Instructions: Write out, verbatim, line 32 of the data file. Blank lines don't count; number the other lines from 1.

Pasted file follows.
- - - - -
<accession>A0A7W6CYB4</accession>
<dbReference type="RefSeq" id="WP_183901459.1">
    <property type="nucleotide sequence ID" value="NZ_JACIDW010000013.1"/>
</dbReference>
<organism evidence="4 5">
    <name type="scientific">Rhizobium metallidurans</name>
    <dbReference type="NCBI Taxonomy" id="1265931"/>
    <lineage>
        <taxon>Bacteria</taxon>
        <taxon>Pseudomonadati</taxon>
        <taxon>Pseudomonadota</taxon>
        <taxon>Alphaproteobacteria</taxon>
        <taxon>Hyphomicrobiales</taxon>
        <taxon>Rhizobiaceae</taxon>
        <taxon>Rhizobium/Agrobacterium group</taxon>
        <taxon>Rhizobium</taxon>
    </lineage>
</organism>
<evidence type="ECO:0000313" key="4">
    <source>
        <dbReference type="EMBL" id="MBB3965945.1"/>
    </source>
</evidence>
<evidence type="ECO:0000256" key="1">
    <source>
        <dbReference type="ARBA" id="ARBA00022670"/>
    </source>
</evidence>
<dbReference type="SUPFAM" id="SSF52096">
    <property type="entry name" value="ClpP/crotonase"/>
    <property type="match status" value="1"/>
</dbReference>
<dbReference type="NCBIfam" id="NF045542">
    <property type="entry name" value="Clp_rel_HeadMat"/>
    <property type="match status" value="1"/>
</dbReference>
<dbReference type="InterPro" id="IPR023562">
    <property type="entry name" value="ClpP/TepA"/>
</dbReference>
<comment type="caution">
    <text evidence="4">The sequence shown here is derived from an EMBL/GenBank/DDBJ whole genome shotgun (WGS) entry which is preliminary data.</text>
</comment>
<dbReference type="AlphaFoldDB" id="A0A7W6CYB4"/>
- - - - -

</dbReference>